Mike Kersjes - Mentor Teacher
By: Mike Kersjes
A teacher, his class and their unforgettable journey
Mike Kersjes spent more than a decade teaching students with learning disabilities. His first special education teaching job was in an inner-city school in a cubicle that "barely fit five people," ....a "pitiful excuse for a classroom" that sent "a message to the kids who were taught there: You are worthless." Mike later began teaching at Forest Hills Northern High School in Grand Rapids, Michigan. His primary responsibility was to run a self-contained classroom for students from five different high schools.
Mike's story takes a teacher's sense of "burn out" in a new challenging direction. A teacher with a passion to help kids with disabilities and with an impending sense of frustration, Kersjes, sought a new way to help his students learn. His motivation to help his students see their strengths quickly saw the possibilities for expanding horizons as he read an article about a space camp for gifted and talented students in Scholastic's Scope Magazine.
He got the outlandish idea that his students would benefit from going to Space Camp, where, in conjunction with NASA, high school students compete in a variety of activities similar to those experienced by astronauts in training for space shuttle missions. His students found success. The program is now in many states and the film rights to Mike's book on his goal to bring Space Camp to students with disabilities have been purchased by Walt Disney Pictures.
Mike states that the growth of this program has been "phenomenal." When we spoke to Mike he was raveling in Minnesota. He says he now is raveling much of the time and showing others how they can inspire students with disabilities. His goal is to bring the Space Camp program to students across the United States. As part of that goal he created Space is Special, a not-for-profit organization, that helps special education students enhance their science and mathematics skills using space as a motivational theme. Mike told us that the story of his student's successes will soon also be featured in People Magazine.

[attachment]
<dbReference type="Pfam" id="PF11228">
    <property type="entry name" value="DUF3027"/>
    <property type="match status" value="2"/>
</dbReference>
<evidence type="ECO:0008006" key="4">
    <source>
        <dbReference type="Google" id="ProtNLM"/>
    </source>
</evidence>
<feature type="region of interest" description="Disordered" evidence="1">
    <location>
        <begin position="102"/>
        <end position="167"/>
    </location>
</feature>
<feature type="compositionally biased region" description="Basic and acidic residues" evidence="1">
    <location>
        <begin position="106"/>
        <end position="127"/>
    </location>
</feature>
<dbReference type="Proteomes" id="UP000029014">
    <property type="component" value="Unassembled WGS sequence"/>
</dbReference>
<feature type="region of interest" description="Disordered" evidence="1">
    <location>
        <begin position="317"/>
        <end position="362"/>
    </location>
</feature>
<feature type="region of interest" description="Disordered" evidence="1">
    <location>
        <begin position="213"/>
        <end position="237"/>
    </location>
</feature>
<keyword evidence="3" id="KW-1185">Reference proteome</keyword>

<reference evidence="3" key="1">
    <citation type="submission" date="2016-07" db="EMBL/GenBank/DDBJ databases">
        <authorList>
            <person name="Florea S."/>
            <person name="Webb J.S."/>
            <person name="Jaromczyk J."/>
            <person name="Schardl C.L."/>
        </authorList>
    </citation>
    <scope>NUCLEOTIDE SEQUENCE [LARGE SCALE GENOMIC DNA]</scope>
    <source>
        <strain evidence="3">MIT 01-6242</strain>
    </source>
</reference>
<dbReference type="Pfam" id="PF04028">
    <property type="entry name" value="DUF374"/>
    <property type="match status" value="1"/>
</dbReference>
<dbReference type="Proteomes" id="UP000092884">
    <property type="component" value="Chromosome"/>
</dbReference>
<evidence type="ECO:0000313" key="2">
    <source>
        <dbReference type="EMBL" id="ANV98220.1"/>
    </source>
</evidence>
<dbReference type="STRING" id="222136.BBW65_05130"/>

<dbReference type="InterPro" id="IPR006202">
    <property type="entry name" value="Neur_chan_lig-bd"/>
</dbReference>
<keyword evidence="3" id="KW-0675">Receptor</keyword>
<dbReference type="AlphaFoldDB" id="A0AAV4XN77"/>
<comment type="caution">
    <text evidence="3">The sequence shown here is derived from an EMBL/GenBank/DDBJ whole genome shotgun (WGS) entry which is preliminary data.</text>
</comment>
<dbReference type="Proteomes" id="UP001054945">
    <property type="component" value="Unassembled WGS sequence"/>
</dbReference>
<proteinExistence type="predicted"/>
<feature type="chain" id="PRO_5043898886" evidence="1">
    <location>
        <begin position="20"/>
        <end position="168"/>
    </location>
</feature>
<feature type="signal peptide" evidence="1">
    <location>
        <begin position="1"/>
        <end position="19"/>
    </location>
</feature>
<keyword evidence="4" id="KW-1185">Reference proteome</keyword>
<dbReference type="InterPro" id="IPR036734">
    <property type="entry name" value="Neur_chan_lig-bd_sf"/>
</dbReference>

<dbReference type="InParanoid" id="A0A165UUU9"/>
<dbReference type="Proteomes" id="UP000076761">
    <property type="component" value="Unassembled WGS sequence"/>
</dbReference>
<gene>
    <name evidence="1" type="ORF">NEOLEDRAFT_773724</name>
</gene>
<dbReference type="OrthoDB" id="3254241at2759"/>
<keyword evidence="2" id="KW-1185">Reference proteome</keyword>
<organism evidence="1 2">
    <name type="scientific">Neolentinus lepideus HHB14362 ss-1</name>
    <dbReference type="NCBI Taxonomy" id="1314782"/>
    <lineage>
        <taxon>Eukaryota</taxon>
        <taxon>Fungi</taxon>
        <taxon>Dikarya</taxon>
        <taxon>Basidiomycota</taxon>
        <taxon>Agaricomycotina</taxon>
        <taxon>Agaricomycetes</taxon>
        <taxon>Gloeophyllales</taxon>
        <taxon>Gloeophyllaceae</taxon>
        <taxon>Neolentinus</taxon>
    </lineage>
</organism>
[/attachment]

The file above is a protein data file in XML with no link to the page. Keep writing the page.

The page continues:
Mike's teaching philosophy:
"I believe in teaching kids to challenge themselves, to questions the labels that had been thrust upon them."
What are some of the problems for students in special education?
a. The label
Both general education teachers and other students often seem to respond to a student's label first. This sends the message to the student that s/he is "worthless." As a special education teacher one quickly learns that "you become much more than their teacher-you become a psychologist, social worker, foster parent, and friend." You will try to help them find success any way you can. Sometimes this means working around accepted "rules" that are label-induced.
b. What people expect.
Most of the students in my classroom found their way there after many other missteps. These students often lose hope of any real success. General education teachers and school administrators also often express this sense of hopelessness. This sets up a downward cycle. It is important to realize that students in special education programs also have an enthusiasm for learning and a hope for a positive future. Their Space Camp successes are a tribute to their motivation.
Are there differences in special education programs between kids in the inner city and in a more affluent community such as Grand Rapids, Michigan?
In both cases the classes felt as if students were perceived to be outside of the general education program. Kerjses found that when he was in the faculty lounge teachers focused on the problems of students in the special education program.
Students in the more affluent community, however, seemed even more bothered by the label and harassment of their peers. They often found it very difficult to eat in the cafeteria preferring instead to bring their lunches to the classroom to eat. For students in the inner city school this problem was not as apparent.
What is the most important message to be learned from your story?
Exciting math and science programs, such as the NASA Space Camp Program, can motivate and benefit all students. Students with disabilities can succeed. "We have taken over 2,00 children with disabilities to Space Camp and our program is growing. I could see how imaginative and well my kids were with their hands and they wanted to be challenged, but nobody really wanted to give them the opportunity to be challenged became they were special ed."
Not only have his students found success at Space Camp, but their lives have changed from their experiences.For more photos, visit Space Camp Web Site
All photos are used with permissions
Mike Kersjes (2002)